2. NEVER get your inhaler wet.

Important Things to Remember about Your Pulmicort Flexhaler

  1. This is NOT a rescue inhaler!   It will not treat sudden wheezing, coughing, or shortness of breath.  Pulmicort is an controller inhaler.
  2. You cannot use a spacer with your flexhaler.
  3. Never breathe into the mouthpiece
  4. Brush teeth after using!
  5. Store your inhaler in a dry place at room temperature
  6. There is a dose counter under the mouthpiece that tells you how many doses are left.  The numbers will change about every five doses.  Refill before the dose counter reads zero, and when it does, throw it away.

Video on how to use your Pulmicort Flexhaler.

Flovent Diskus Inhaler

This medication is a corticosteroid that helps with swelling of the airways. This is CONTROLLER INHALER.

Flovent Diskus Inhaler

How to Use Your Flovent Diskus Inhaler

  1. Open your Diskus inhaler by pushing the thumbpiece as far as it will go and until the mouthpiece is visible
  2. Slide the lever until you hear a “click”
  3. Breathe in the medication
  4. Hold your breath for 10 seconds after inhaling
  5. Close the Diskus

Video on how to use your Diskus inhaler.

How to Clean Your Flovent Diskus Inhaler

Clean the mouthpiece using a dry cloth. Do not put the Diskus into water!

Important Things to Remember about Your Flovent Diskus Inhaler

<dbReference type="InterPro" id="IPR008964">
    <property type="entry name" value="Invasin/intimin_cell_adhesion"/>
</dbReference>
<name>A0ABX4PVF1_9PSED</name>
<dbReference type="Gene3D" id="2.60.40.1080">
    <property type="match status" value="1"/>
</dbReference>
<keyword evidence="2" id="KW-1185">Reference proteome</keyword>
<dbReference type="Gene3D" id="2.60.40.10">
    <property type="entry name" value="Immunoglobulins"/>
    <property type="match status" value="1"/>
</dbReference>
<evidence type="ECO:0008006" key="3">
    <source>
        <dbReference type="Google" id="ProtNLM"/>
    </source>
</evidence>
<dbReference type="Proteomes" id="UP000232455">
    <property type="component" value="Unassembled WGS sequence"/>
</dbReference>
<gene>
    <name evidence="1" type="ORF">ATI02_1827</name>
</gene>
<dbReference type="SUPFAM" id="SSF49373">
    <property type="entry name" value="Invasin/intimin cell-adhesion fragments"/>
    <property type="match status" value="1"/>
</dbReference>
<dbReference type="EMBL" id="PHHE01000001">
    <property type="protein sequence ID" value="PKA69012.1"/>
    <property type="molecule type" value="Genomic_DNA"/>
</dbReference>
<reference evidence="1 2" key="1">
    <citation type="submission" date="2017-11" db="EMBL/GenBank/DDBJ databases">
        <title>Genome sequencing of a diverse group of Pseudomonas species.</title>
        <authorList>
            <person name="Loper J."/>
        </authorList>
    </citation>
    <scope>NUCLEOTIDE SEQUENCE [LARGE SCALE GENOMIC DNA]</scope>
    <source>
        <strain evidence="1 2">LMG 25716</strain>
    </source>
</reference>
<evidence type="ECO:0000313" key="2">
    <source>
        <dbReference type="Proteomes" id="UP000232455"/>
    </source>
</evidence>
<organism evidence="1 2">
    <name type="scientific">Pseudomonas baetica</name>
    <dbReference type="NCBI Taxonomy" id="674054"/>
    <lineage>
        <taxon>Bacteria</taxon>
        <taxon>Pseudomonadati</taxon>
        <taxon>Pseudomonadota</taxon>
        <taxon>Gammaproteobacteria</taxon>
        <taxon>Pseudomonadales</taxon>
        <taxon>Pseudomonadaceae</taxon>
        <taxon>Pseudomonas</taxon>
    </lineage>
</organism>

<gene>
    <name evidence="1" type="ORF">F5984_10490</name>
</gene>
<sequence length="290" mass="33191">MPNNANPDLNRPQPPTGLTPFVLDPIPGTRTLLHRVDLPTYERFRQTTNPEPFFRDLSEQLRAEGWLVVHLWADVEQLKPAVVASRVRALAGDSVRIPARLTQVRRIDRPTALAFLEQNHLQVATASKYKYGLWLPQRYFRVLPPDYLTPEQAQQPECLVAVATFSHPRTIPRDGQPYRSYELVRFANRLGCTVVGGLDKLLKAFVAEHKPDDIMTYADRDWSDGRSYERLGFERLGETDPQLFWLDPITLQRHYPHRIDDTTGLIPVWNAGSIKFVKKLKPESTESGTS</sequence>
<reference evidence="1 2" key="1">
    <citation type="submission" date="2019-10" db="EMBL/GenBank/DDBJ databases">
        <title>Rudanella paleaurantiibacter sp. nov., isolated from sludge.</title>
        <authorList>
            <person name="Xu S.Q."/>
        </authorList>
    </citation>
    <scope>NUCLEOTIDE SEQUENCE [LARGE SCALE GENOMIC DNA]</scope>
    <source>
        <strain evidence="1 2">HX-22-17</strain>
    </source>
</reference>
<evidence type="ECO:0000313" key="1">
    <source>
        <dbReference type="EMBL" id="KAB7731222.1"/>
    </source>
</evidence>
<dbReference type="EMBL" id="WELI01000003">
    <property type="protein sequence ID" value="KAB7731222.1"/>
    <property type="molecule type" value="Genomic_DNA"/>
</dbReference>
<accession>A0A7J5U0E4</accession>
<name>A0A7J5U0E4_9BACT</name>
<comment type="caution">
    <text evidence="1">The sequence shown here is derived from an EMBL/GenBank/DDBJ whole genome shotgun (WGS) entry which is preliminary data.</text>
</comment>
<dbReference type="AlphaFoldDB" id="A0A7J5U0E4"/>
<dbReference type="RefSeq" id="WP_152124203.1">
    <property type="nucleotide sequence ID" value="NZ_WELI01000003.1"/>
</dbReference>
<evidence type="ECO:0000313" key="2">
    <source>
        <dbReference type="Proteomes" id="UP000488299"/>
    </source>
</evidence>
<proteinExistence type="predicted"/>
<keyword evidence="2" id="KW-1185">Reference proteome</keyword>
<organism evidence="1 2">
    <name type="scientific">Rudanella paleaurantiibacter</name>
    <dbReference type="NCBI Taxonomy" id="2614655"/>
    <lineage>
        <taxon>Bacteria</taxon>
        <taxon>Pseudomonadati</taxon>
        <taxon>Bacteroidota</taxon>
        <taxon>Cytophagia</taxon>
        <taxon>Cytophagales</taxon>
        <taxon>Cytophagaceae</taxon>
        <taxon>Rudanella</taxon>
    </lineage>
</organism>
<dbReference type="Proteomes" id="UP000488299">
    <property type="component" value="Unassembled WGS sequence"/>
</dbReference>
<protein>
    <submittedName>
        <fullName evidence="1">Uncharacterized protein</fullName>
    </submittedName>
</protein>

1. Do not use more often than is prescribed
  2. Flovent is not a rescue inhaler! It will not treat sudden wheezing, coughing, or shortness of breath.  It is a controller inhaler.
  3. Make sure to hold the Diskus upright
  4. Do not push the lever more than once
  5. You cannot use a spacer with a Diskus inhaler
  6. Store the inhaler in a dark, dry space
  7. Rinse your mouth after taking!

Advair Diskus Inhaler

A combination medication that contains both inhaled corticosteroid and long-acting beta2-agonist.  It is a CONTROLLER INHALER that helps with both swelling and wheezing and coughing.

Advair Diskus Inhaler

How to Use Your Advair Diskus Inhaler

  1. Open your Diskus inhaler by pushing the thumbpiece as far as it will go and until the mouthpiece is visible
  2. Slide the lever until you hear a “click”
  3. Breathe in the medication
  4. Hold your breath for 10 seconds after inhaling
  5. Close the Diskus
  6. Rinse your mouth

Click here for a video on how to use your diskus inhaler.

How to Clean Your Advair Diskus Inhaler